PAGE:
New research suggests that the volcano eruptions of the Kīlauea volcano in Hawaii in 2018 were triggered by anomalously high rainfall in the preceding months. Researchers say this finding raises the possibility that the climate crisis could lead to an increase in volcano eruptions around the world.
Published in the journal, Nature, the May 2018 rift intrusion and eruption of Kīlauea Volcano represented one of its most extraordinary eruptive sequences in at least 200 years, but the trigger wasn’t known until recently.
On April 30, seismic activity was observed, ultimately resulting in a fissure eruption on May 3, followed the next day by a magnitude-6.9 earthquake.
You might also like: Microplastics Found in Antarctic Ice for First Time
Several months of unusually high rainfall preceded the eruption; on April 14-15, 1.26m of rain fell on Kauai Island- a record for not only Hawaii but for the entire United States. This influx of water would have percolated down into fissures and pores in the rocks of the volcano, 2.9km below the surface.
The researchers say that this pushed up the pore pressure inside the rocks to the highest level in almost 50 years, weakening them and allowing magma to push up from below. They ruled out magma pressure from below triggering the eruption, because the surface had barely deformed, as well as the gravitational pull of the sun and moon, which can trigger eruptions.
The report also looked at eruptions of the volcano since 1790 and found that these historical events were twice as likely to happen in the rainy season. Rain has been linked to shallow eruptions in the past, such as at Mount St Helens in 1980, but this is the first time an impact at depth has been found.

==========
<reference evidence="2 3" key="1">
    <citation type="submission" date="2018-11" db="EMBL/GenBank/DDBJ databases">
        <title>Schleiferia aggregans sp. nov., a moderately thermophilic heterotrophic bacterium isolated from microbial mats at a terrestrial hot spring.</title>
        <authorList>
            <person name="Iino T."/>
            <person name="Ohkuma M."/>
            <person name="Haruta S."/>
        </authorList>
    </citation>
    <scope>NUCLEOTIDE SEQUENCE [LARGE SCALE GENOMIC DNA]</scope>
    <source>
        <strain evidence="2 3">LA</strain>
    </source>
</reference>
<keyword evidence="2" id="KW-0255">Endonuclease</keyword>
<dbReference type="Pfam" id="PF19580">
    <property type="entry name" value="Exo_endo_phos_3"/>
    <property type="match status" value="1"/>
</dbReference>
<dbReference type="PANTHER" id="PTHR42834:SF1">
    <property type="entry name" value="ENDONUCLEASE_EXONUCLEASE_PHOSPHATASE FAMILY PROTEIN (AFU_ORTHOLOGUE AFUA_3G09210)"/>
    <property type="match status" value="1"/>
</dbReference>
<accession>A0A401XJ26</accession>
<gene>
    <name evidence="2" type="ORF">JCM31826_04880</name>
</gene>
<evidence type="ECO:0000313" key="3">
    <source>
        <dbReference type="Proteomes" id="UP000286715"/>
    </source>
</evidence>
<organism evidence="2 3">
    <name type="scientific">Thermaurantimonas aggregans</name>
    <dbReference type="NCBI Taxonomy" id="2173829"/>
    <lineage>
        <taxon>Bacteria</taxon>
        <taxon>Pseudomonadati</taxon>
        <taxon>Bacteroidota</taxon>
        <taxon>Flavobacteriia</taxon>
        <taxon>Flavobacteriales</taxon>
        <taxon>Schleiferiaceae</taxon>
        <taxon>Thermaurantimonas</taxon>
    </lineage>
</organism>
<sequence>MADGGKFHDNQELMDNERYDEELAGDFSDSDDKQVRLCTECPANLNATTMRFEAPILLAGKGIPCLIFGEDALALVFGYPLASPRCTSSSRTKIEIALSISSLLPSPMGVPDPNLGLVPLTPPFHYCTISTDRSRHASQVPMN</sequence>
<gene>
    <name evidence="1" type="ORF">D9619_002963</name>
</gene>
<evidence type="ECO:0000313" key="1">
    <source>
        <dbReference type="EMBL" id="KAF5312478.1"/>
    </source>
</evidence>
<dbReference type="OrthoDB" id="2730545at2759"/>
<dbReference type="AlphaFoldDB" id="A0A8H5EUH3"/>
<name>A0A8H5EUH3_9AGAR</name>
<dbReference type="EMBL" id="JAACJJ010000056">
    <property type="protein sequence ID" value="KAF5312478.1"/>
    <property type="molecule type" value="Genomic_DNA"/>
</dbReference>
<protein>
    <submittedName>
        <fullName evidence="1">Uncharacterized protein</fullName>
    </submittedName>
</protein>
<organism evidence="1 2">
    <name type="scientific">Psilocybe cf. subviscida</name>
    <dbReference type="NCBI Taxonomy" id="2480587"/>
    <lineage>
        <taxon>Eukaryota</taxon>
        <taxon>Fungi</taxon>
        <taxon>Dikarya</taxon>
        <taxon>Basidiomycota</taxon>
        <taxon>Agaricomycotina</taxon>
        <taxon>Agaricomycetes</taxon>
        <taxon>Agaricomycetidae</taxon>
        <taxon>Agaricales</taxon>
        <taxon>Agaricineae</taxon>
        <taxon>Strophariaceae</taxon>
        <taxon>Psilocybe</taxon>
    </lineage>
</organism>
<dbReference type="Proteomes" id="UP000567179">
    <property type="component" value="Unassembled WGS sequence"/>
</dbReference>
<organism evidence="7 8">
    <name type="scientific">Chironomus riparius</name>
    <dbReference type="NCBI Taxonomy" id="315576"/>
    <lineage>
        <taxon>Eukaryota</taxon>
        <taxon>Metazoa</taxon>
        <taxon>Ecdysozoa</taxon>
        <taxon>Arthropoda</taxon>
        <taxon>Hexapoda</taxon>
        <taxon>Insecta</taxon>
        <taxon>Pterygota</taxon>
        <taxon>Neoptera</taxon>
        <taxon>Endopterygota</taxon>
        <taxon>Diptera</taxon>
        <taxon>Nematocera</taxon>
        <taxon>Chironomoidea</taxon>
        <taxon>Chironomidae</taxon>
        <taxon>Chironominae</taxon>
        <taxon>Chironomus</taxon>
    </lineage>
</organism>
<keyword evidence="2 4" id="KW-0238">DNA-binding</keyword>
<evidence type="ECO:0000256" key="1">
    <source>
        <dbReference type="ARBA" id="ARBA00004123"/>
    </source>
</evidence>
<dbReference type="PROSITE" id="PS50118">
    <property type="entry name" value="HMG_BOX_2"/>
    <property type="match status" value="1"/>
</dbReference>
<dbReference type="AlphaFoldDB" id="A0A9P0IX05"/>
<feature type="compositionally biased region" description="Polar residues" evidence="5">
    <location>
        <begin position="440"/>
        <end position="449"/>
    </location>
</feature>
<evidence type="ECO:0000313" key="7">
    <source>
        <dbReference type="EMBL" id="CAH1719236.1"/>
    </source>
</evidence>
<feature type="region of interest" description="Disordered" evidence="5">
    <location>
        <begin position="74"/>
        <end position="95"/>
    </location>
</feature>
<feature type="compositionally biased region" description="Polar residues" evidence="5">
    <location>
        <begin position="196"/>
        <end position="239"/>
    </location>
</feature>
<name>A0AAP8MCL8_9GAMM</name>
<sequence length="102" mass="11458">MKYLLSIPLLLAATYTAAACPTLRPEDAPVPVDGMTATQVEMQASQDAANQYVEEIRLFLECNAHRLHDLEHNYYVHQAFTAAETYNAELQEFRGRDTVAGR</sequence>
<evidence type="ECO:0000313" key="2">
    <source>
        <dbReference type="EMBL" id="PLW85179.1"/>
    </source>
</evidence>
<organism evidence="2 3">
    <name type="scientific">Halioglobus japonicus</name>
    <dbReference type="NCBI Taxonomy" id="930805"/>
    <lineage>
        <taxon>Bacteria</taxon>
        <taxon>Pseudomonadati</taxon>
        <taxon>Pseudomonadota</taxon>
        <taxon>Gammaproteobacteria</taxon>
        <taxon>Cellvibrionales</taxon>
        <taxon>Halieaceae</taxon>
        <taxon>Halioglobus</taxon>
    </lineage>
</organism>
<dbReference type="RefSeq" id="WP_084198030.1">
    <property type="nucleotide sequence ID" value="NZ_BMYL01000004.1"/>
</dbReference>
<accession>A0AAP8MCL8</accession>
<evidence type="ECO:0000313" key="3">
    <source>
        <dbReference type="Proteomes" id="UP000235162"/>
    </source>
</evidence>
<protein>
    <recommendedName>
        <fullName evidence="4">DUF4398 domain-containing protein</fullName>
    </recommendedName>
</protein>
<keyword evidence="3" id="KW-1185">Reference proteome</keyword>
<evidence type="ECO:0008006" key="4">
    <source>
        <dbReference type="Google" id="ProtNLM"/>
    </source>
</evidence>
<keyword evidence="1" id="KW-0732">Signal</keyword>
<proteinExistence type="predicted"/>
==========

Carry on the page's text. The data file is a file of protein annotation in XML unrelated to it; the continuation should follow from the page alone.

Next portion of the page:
Rainfall can also interact with hot volcanic lava domes, causing gravitational dome collapse, explosions and the generation of lahars (mudflows on the slopes of volcanoes) and other flow phenomena.
Jamie Farquharson, the lead author of the research, says, “As our climate continues to change, the occurrences of prolonged periods of extreme rainfall is predicted to increase in many parts of the world, increasing the potential for rainfall-triggered volcanic phenomena.”
He says that rainfall could now be another factor taken into account when assessing the risk of a volcano erupting.
It is becoming increasingly clear that the climate crisis is having unimaginable impacts, including this new hypothesis on the link between the climate crisis and volcano eruptions. Policymakers need to take research such as this into account when formulating new policies to ensure that every scenario is considered in mitigating the climate crisis so that we can say that humanity did all it could to mitigate the climate crisis.
Featured image by: Brian Snelson